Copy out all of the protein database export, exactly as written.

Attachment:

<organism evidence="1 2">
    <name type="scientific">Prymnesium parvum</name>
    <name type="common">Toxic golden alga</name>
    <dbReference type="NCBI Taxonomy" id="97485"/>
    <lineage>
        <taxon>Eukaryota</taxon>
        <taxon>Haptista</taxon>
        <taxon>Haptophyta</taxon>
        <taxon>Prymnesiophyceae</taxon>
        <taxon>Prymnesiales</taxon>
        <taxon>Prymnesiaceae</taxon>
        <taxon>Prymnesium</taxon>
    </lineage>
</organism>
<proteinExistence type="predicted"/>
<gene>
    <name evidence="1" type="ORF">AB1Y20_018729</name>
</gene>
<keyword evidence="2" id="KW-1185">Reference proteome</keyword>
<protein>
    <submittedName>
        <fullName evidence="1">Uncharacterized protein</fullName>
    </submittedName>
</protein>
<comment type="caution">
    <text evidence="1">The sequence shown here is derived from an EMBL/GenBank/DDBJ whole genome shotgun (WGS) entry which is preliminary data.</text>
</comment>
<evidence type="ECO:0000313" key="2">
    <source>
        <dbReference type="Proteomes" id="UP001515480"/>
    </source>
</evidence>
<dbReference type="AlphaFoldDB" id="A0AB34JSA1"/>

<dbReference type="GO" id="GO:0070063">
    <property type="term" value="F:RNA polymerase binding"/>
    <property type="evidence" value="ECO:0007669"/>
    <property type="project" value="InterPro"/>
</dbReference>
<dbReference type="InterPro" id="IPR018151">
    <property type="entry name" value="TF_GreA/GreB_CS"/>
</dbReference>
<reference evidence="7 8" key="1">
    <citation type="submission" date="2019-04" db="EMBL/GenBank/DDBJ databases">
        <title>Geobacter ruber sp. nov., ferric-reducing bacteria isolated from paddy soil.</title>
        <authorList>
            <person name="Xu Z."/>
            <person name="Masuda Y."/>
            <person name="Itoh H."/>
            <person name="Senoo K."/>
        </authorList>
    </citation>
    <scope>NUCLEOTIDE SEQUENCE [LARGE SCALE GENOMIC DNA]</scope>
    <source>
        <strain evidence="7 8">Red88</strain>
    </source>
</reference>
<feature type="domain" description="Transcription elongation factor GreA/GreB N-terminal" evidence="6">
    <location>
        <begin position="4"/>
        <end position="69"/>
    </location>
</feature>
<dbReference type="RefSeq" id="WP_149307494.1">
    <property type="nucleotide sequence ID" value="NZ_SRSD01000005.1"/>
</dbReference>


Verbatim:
<organism evidence="1 2">
    <name type="scientific">Prymnesium parvum</name>
    <name type="common">Toxic golden alga</name>
    <dbReference type="NCBI Taxonomy" id="97485"/>
    <lineage>
        <taxon>Eukaryota</taxon>
        <taxon>Haptista</taxon>
        <taxon>Haptophyta</taxon>
        <taxon>Prymnesiophyceae</taxon>
        <taxon>Prymnesiales</taxon>
        <taxon>Prymnesiaceae</taxon>
        <taxon>Prymnesium</taxon>
    </lineage>
</organism>
<proteinExistence type="predicted"/>
<gene>
    <name evidence="1" type="ORF">AB1Y20_018729</name>
</gene>
<keyword evidence="2" id="KW-1185">Reference proteome</keyword>
<protein>
    <submittedName>
        <fullName evidence="1">Uncharacterized protein</fullName>
    </submittedName>
</protein>
<comment type="caution">
    <text evidence="1">The sequence shown here is derived from an EMBL/GenBank/DDBJ whole genome shotgun (WGS) entry which is preliminary data.</text>
</comment>
<evidence type="ECO:0000313" key="2">
    <source>
        <dbReference type="Proteomes" id="UP001515480"/>
    </source>
</evidence>
<dbReference type="AlphaFoldDB" id="A0AB34JSA1"/>

<dbReference type="GO" id="GO:0070063">
    <property type="term" value="F:RNA polymerase binding"/>
    <property type="evidence" value="ECO:0007669"/>
    <property type="project" value="InterPro"/>
</dbReference>
<dbReference type="InterPro" id="IPR018151">
    <property type="entry name" value="TF_GreA/GreB_CS"/>
</dbReference>
<reference evidence="7 8" key="1">
    <citation type="submission" date="2019-04" db="EMBL/GenBank/DDBJ databases">
        <title>Geobacter ruber sp. nov., ferric-reducing bacteria isolated from paddy soil.</title>
        <authorList>
            <person name="Xu Z."/>
            <person name="Masuda Y."/>
            <person name="Itoh H."/>
            <person name="Senoo K."/>
        </authorList>
    </citation>
    <scope>NUCLEOTIDE SEQUENCE [LARGE SCALE GENOMIC DNA]</scope>
    <source>
        <strain evidence="7 8">Red88</strain>
    </source>
</reference>
<feature type="domain" description="Transcription elongation factor GreA/GreB N-terminal" evidence="6">
    <location>
        <begin position="4"/>
        <end position="69"/>
    </location>
</feature>
<dbReference type="RefSeq" id="WP_149307494.1">
    <property type="nucleotide sequence ID" value="NZ_SRSD01000005.1"/>
</dbReference>